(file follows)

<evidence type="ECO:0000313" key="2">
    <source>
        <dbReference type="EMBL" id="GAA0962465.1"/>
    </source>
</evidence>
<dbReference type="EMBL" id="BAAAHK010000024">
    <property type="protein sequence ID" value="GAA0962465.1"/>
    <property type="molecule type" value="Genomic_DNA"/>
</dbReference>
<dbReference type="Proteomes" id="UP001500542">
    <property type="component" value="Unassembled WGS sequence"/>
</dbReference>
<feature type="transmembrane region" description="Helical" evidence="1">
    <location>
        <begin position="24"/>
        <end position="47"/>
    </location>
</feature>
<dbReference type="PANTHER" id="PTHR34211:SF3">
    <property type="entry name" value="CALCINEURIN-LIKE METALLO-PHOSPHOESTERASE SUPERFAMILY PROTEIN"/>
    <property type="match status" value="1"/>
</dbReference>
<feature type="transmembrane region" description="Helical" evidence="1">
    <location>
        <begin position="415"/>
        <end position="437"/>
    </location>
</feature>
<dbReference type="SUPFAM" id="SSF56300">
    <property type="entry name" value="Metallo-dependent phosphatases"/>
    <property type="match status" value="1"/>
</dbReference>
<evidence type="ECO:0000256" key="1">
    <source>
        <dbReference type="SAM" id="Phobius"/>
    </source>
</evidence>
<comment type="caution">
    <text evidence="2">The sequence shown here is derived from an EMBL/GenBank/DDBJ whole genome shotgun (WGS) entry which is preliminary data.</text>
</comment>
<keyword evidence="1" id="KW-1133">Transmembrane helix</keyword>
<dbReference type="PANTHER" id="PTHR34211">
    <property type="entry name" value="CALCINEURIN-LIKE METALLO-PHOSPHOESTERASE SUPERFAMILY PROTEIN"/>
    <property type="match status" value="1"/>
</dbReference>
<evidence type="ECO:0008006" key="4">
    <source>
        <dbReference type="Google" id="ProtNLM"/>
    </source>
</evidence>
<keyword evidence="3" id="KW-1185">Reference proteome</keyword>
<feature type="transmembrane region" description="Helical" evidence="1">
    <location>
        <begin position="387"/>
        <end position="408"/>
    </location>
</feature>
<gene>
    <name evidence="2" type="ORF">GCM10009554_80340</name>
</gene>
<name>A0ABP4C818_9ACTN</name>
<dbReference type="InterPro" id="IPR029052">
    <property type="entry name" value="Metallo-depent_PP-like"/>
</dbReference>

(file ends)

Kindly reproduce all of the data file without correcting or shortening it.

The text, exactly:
<evidence type="ECO:0000313" key="2">
    <source>
        <dbReference type="EMBL" id="GAA0962465.1"/>
    </source>
</evidence>
<dbReference type="EMBL" id="BAAAHK010000024">
    <property type="protein sequence ID" value="GAA0962465.1"/>
    <property type="molecule type" value="Genomic_DNA"/>
</dbReference>
<dbReference type="Proteomes" id="UP001500542">
    <property type="component" value="Unassembled WGS sequence"/>
</dbReference>
<feature type="transmembrane region" description="Helical" evidence="1">
    <location>
        <begin position="24"/>
        <end position="47"/>
    </location>
</feature>
<dbReference type="PANTHER" id="PTHR34211:SF3">
    <property type="entry name" value="CALCINEURIN-LIKE METALLO-PHOSPHOESTERASE SUPERFAMILY PROTEIN"/>
    <property type="match status" value="1"/>
</dbReference>
<feature type="transmembrane region" description="Helical" evidence="1">
    <location>
        <begin position="415"/>
        <end position="437"/>
    </location>
</feature>
<dbReference type="SUPFAM" id="SSF56300">
    <property type="entry name" value="Metallo-dependent phosphatases"/>
    <property type="match status" value="1"/>
</dbReference>
<evidence type="ECO:0000256" key="1">
    <source>
        <dbReference type="SAM" id="Phobius"/>
    </source>
</evidence>
<comment type="caution">
    <text evidence="2">The sequence shown here is derived from an EMBL/GenBank/DDBJ whole genome shotgun (WGS) entry which is preliminary data.</text>
</comment>
<keyword evidence="1" id="KW-1133">Transmembrane helix</keyword>
<dbReference type="PANTHER" id="PTHR34211">
    <property type="entry name" value="CALCINEURIN-LIKE METALLO-PHOSPHOESTERASE SUPERFAMILY PROTEIN"/>
    <property type="match status" value="1"/>
</dbReference>
<evidence type="ECO:0008006" key="4">
    <source>
        <dbReference type="Google" id="ProtNLM"/>
    </source>
</evidence>
<keyword evidence="3" id="KW-1185">Reference proteome</keyword>
<feature type="transmembrane region" description="Helical" evidence="1">
    <location>
        <begin position="387"/>
        <end position="408"/>
    </location>
</feature>
<gene>
    <name evidence="2" type="ORF">GCM10009554_80340</name>
</gene>
<name>A0ABP4C818_9ACTN</name>
<dbReference type="InterPro" id="IPR029052">
    <property type="entry name" value="Metallo-depent_PP-like"/>
</dbReference>